Psyched Online

INTERVIEW: Edwin Moses

With Paul Schienberg, Ph.D.

Edwin Moses is a three time Olympic Medallist winning the Gold medal in 1976 and 1984 as well as the bronze in 1988. The U.S. boycott of the 1980 Olympics probably cost him another Olympic Gold medal. He received his Bachelor’s Degree from Moorehouse College and an MBA from Pepperdine University. Mr. Moses is currently the chairman of the Laureus World Sports Awards, an organization that attempts to better the world through sports. Psyched caught up with him during this year’s ceremony held in Monaco.

PSYCHED: What were a couple of mental approaches that you used to explain your athletic success?

Moses: I was always more of an academic than a jock. I used biomechanics to save time when I was competing. In particular, I studied German and Russian biomechanics. I was always a mean and lean athlete- not tall- not large. I overcame size with mechanics. Stretching was a major part of my preparation. I stretched with a ballet dancer. I began to think of myself as a ballet dancer. I was the best player/coach that ever lived.

P: What external obstacle did you have to overcome in order to become a great track and field athlete?

M: I went to Moorehouse College. There was no track and field there. So I had to brake into facilities that had tracks in order to practice. It was sort of like “Rocky”- I used whatever I could to get better.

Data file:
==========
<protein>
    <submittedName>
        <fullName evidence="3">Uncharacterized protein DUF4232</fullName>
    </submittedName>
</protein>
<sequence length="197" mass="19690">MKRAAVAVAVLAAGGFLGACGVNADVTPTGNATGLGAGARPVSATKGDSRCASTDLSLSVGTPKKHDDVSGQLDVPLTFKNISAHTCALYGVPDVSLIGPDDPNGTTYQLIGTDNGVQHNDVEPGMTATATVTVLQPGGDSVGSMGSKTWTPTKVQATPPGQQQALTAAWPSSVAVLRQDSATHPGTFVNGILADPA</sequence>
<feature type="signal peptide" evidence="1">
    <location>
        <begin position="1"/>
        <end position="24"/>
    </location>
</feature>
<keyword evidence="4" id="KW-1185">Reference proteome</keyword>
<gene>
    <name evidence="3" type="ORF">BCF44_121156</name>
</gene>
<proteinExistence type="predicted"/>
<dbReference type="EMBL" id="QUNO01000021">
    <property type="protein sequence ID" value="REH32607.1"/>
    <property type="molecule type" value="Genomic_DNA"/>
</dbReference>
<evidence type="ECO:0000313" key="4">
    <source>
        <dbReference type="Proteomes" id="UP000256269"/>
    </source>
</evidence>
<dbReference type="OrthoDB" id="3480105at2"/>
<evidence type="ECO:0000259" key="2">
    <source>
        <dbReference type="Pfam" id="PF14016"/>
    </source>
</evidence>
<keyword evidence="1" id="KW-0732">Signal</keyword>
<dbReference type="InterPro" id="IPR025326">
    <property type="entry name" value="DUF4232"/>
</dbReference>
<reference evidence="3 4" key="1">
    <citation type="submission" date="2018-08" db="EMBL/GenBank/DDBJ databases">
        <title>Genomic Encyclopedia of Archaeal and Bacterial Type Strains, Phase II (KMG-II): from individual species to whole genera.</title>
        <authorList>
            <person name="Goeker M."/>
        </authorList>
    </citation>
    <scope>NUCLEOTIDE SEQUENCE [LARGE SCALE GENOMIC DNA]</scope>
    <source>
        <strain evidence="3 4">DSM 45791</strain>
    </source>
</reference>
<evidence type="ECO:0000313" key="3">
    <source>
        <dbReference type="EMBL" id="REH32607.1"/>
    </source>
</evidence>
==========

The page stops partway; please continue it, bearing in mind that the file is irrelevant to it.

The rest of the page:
P: What competitor had the greatest impact on you?

M: One of my major competitors was Harold Smith. Smith beat me in 1977. I was loafing during that competition. It was until two decades later that I lost again. I always had to keep improving my skills in order to remain competitive and keep winning.

P: How did you deal with injuries over your long career?

M: I never struggled with injury problems because of my preparation – in particular my stretching.

P: What contribution to amateur athletics stands out for you?

M: Sebastian Coe and I were the first track and field athletes to make money doing it.

P: What were your plans academically?

M: I wanted to go to medical school. But, I never got a college scholarship.

P: Can you tell me how your parents effected your athletic career?

M: Both parents supported my becoming a world class athlete. My father was an all-American football player. My mother played tennis. My father was also a principal of a school and mother was a curriculum advisor. Both were educators. They were from Ohio. They were strict. I always got my work done before playing.

P: What does the Laureus award mean to you?

M: In digital world, sport provides opportunity to bring people together. Also, Laureus wants to explain to kids that they already have skills – that it is only a matter of working on them.

Originally Published 2002